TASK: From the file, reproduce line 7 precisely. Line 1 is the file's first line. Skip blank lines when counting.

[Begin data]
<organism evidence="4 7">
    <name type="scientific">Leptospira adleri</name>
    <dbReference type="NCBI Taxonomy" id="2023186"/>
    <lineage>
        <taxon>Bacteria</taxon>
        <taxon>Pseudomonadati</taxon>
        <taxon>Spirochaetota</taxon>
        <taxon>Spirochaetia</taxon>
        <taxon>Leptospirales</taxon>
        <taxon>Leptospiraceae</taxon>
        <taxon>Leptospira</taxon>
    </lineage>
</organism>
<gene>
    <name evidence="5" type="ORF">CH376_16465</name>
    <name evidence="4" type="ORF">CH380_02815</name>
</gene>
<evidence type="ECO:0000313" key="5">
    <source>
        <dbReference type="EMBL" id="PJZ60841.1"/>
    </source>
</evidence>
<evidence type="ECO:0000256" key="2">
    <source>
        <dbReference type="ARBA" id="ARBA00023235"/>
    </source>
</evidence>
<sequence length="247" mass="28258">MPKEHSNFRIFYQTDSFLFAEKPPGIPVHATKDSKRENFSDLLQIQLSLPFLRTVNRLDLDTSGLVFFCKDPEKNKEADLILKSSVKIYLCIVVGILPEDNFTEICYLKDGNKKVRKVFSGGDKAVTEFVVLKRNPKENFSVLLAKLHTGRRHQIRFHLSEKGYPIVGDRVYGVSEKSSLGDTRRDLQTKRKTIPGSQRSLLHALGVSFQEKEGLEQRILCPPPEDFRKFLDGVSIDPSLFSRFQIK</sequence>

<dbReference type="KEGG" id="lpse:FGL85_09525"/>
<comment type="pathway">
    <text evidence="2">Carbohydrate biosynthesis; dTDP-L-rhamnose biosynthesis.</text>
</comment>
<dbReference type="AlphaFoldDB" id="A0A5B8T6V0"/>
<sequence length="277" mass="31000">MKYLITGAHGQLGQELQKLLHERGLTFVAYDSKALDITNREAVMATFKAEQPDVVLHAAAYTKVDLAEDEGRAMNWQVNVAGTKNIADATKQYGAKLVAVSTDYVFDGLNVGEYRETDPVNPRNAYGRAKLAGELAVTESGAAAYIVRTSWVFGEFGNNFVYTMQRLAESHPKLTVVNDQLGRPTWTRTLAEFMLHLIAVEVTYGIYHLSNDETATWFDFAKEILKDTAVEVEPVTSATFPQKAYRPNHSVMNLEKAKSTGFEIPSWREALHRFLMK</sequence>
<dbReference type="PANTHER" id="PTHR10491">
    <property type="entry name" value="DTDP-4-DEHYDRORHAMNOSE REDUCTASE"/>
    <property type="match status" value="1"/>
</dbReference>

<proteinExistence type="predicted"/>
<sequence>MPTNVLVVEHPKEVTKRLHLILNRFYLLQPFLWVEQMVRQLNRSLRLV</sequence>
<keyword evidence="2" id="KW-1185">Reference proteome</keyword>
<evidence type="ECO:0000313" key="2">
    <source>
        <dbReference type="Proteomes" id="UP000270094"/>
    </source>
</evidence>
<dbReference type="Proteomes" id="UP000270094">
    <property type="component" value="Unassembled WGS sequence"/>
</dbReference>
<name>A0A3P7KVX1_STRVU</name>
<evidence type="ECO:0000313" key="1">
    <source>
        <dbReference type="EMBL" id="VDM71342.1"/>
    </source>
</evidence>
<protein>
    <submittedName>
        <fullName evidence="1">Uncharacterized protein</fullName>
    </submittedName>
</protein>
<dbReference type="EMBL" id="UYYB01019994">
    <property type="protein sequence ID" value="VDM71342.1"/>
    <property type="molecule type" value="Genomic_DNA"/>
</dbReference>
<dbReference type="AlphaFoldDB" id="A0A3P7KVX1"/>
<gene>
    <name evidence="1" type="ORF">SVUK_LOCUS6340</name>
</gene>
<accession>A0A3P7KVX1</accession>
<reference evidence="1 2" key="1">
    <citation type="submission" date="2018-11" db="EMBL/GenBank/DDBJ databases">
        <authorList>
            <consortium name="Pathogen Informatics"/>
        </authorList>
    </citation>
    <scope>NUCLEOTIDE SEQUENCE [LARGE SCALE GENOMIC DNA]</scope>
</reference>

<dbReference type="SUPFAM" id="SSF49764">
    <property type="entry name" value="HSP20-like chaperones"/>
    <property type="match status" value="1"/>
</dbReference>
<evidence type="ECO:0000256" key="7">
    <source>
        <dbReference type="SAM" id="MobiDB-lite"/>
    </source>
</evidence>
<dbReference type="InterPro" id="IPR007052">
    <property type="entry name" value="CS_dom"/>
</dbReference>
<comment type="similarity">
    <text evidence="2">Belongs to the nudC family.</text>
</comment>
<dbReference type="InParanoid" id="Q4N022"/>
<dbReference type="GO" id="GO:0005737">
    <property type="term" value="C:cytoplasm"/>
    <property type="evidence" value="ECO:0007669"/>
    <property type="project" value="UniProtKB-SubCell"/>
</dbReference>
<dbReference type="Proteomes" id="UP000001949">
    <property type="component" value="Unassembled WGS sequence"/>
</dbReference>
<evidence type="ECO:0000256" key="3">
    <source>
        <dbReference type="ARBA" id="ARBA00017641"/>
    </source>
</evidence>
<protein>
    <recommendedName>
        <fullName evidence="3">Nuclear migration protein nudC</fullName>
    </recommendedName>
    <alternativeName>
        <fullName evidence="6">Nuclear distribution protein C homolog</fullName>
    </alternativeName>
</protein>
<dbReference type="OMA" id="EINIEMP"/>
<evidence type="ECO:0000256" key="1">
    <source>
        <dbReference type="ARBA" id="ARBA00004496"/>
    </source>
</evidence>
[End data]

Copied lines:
        <taxon>Spirochaetota</taxon>